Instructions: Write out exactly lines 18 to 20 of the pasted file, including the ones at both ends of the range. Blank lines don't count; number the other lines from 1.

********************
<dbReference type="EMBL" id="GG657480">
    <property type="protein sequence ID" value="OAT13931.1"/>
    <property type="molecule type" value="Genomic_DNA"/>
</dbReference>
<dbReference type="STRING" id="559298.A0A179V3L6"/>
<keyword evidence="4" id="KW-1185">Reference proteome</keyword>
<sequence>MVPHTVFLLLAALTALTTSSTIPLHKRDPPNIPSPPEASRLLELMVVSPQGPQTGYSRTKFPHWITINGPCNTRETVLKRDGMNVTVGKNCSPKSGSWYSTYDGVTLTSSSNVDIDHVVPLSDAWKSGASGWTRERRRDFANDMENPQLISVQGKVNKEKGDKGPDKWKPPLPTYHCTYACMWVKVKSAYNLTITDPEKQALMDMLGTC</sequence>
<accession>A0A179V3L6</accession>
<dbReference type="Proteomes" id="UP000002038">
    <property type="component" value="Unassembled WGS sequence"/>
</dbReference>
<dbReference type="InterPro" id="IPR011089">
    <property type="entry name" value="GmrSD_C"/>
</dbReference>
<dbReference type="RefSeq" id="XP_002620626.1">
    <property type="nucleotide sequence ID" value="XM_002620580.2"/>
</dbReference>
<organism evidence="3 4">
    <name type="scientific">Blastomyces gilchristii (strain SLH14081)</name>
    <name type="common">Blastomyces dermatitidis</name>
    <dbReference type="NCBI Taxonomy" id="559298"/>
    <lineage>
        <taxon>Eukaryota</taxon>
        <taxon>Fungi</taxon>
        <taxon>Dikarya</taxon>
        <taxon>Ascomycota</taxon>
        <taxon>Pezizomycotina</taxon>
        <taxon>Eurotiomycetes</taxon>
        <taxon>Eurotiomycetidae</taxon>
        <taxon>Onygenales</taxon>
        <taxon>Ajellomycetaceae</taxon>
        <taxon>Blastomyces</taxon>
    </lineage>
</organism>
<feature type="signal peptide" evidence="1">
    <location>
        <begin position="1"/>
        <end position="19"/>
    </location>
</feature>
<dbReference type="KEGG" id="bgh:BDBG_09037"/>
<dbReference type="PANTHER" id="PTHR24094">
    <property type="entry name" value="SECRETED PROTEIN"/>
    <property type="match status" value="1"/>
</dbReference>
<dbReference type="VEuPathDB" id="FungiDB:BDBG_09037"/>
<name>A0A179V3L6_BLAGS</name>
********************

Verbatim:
<organism evidence="3 4">
    <name type="scientific">Blastomyces gilchristii (strain SLH14081)</name>
    <name type="common">Blastomyces dermatitidis</name>